Bonhomme 'Le Telquel' Rouge 2022
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Pierre-Olivier Bonhomme is continuing the work he and Thierry Puzelat began many years ago. It was Thierry's idea to expand beyond his family's Tue-Boeuf wines and purchase fruit from neighbors and other growers, allowing him to make more of the easy-drinking natural wine he loved while encouraging others to farm their vines organically, paying them more than they would get for selling conventionally-farmed fruit to others. Looking back after a decade plus, this has been crucially transformative for the region and many vignerons. When Thierry picked Pierre-O to partner with, he was a high-school dropout who had just been working harvests at Tue-Boeuf. Yet Pierre-O has kept this project at the forefront of Loire natural wines since 2013, when Thierry went back to Tue-Boeuf full-time. Thierry knew what he was doing when teaming up with Pierre-O.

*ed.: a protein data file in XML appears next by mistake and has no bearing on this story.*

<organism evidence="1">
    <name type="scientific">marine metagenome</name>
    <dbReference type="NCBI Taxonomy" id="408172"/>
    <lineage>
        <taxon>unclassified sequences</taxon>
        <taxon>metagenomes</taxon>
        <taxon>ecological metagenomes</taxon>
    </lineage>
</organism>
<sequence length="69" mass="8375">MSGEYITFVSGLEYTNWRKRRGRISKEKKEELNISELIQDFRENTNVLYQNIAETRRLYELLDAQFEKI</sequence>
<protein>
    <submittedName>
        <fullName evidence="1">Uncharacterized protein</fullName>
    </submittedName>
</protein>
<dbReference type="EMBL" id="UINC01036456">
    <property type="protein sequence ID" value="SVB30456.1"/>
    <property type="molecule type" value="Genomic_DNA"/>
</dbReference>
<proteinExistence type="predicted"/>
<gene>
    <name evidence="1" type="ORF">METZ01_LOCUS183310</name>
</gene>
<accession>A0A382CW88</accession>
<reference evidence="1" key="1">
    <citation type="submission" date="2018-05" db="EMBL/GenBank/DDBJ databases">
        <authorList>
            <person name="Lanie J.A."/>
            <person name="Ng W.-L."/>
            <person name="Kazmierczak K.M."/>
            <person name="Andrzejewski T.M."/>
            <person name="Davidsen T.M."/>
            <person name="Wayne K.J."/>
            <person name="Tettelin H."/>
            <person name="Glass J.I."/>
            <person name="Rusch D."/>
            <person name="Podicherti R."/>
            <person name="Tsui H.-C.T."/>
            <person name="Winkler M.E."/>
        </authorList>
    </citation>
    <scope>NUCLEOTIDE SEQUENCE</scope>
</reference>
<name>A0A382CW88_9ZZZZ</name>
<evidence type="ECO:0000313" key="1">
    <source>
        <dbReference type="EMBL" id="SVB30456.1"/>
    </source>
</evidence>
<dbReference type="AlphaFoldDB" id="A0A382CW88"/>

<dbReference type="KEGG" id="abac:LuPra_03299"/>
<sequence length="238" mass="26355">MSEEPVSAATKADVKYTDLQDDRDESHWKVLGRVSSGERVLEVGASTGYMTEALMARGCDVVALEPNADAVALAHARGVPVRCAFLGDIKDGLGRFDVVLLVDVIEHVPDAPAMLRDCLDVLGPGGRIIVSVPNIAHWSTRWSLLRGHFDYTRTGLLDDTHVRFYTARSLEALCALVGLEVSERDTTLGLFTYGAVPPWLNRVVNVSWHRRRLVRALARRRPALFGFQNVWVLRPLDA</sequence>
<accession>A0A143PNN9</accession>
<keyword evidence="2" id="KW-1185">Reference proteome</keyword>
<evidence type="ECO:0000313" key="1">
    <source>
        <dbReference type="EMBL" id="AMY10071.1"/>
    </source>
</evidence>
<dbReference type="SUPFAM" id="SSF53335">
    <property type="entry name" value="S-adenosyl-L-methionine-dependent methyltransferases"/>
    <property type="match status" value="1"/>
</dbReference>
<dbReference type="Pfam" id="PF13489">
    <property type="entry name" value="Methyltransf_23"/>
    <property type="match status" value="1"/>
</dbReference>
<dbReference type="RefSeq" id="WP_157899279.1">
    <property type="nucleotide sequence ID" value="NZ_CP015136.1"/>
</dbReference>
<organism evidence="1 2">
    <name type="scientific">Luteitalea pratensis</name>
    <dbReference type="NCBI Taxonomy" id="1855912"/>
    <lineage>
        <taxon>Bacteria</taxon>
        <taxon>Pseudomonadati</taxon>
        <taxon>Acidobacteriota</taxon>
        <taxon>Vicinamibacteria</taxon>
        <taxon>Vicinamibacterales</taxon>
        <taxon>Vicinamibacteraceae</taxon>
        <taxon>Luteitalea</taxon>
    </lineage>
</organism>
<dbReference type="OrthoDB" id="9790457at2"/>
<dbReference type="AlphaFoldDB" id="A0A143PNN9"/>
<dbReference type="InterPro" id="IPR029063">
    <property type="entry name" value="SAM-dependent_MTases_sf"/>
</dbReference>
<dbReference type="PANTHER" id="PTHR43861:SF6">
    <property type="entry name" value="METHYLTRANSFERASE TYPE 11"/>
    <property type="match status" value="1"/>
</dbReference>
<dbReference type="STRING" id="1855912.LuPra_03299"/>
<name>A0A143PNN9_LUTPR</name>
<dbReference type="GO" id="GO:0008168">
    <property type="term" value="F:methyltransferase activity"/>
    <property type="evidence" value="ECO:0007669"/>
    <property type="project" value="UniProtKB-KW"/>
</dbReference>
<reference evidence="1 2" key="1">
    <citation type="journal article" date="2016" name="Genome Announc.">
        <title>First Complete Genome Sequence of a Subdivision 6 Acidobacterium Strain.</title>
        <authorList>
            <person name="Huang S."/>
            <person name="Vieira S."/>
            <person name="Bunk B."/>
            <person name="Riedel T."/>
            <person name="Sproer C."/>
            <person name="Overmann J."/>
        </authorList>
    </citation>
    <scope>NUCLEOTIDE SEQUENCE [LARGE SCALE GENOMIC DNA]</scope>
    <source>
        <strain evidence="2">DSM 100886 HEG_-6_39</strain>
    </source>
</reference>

The name Telquel is, surprise surprise, a pun. It's a riff on teckel (the French for Dachshund) spun to sound like the phrase for "as is". The idea here to make a simple table wine that reflects the vintage. The blend changes every year but is always Gamay dominant and sulfur is typically not added. The wine's "Un Poil Dur..." tag line extends the canine pun. It literally translates to "A hard hair" but is slang for "rough around the edges."
This wine is a tad rough around the edges but in the best way. It’s always a tad rustic, nervy, full of energy and complexity. It has enough fruit and acid to be refreshing and enough savory and tannin to stand up to complex meals. I get floral berry aromatics mixed in with bright spring herb garden on the nose. On the palate I get a bit of underripe currant, menthol, anise, and white pepper.
I fell in love with this wine earlier this year and it has reinforced my love of Gamay. This year this is a blend of Gamay, Cab Franc, and a bit of Syrah and Grenache from the Roussillon region. With climate change hitting the Loire hard, it has been increasingly common to make up for fruit destroyed by frost and hail by purchasing grapes from the south. Jeremy Hernandez